Source: Philippians: A 12-Week Study © 2014 by Ryan Kelly. All rights reserved. Used by permission of Crossway Books, a publishing ministry of Good News Publishers.
The Setting of Philippians
c. AD 62
Paul wrote his letter to the Philippians while in prison, probably in Rome. Philippi was the site of a key military victory by Augustus Caesar, and as a result it was made a Roman colony. Philippi was the first city in present-day Europe where Paul established a church.
Unless otherwise indicated, this content is adapted from the ESV Global Study Bible® (The Holy Bible, English Standard Version®), copyright ©2012 by Crossway, a publishing ministry of Good News Publishers. Used by permission. All rights reserved.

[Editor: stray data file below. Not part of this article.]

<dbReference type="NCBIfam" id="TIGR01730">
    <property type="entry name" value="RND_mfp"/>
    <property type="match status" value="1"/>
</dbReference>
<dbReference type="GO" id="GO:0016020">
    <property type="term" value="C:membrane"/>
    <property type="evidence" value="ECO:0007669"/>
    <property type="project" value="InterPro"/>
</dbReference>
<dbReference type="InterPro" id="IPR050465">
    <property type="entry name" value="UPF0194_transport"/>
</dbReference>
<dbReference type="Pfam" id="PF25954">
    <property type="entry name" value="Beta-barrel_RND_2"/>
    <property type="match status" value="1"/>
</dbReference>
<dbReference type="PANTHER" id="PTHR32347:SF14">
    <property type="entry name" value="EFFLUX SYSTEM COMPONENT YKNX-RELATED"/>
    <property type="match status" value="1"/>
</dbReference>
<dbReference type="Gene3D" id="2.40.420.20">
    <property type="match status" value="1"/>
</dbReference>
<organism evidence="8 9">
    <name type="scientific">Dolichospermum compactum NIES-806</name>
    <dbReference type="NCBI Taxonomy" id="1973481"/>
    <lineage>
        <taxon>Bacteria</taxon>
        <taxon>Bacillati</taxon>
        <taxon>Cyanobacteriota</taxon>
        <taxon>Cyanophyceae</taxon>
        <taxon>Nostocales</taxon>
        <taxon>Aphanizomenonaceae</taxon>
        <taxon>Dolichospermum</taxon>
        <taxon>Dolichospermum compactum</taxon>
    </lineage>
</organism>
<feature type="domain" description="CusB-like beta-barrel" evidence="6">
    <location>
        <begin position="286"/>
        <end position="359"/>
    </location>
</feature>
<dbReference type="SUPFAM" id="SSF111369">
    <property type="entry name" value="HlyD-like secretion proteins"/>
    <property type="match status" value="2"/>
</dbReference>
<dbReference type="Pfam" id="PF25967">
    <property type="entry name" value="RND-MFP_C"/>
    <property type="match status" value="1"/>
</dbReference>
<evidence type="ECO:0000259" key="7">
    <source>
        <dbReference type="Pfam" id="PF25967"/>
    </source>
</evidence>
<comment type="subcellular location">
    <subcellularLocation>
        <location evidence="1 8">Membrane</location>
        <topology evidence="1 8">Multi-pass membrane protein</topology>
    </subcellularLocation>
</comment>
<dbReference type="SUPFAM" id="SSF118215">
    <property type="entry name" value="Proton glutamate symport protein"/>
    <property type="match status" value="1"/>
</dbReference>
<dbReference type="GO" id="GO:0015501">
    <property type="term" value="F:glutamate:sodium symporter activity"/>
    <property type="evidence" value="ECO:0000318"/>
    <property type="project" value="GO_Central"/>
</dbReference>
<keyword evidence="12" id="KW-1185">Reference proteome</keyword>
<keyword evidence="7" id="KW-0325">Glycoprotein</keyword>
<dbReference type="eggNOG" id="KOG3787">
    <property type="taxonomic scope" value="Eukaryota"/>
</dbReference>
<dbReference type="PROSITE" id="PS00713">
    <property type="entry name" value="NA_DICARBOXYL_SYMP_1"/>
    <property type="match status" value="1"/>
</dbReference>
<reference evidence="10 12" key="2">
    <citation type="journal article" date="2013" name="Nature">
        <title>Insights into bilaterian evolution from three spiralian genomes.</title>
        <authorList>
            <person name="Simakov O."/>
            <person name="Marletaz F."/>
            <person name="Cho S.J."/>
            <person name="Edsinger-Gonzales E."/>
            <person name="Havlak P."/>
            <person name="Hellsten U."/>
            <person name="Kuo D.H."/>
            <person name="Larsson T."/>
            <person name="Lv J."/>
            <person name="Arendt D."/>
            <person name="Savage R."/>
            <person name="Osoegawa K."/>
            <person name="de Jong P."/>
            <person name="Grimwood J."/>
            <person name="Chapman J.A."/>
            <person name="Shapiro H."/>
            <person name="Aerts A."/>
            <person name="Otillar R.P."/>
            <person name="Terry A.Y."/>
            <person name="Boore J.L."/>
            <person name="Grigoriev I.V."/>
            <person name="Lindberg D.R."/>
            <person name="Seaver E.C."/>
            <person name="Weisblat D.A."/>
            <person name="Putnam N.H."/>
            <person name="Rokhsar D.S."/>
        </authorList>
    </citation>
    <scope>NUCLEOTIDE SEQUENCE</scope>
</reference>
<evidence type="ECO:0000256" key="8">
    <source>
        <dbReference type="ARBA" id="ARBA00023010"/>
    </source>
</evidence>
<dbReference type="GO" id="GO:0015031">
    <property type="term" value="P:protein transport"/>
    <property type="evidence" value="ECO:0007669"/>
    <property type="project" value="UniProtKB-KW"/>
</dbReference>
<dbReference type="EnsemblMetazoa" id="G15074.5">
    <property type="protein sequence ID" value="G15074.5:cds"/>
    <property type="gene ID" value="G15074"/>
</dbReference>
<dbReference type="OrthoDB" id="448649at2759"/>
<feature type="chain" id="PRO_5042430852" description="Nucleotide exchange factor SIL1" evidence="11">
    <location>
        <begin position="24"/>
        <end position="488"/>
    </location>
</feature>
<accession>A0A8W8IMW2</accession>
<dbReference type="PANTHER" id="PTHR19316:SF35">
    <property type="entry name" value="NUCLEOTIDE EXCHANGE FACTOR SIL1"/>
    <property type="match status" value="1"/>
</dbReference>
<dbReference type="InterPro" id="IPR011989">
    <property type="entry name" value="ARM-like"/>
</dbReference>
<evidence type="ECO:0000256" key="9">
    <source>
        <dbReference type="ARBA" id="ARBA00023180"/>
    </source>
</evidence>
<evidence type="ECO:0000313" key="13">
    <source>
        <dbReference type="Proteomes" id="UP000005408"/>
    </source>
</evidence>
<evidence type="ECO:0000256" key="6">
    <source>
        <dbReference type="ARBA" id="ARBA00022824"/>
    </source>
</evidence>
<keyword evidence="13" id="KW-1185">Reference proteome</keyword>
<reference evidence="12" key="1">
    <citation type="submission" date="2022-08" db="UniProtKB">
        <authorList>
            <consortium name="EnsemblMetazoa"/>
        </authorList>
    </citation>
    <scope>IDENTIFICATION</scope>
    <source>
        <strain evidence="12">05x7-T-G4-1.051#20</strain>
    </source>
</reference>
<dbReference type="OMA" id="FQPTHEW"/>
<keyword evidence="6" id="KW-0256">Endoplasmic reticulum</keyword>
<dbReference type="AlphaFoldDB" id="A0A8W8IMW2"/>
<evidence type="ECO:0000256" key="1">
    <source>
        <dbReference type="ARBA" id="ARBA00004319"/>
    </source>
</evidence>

Philippians by Britt Merrick
Check out this phenomenal 14-part message series by Pastor Britt Merrick on the book of Philippians. Pastor Britt preaches with clarity and passion, and will inspire you to take God’s Word to heart and respond in faith. This series will stoke your love for Jesus and your joy in him.
As you read through Philippians, you might come across words and ideas that are foreign to you. Here are a few definitions you will want to know!
The family name of Julius Caesar, a famous Roman leader. Later the name Caesar was added to the name of each Roman ruler, so it became a title that meant the same as “emperor” or “king.”
The Greek word that means “God’s Chosen One.” “Messiah” is the Hebrew word meaning the same thing. Jesus was the Christ.
An assembly or gathering. The word church is used to refer both to local groups of believers in Christ (church) as well as to all believers (Church).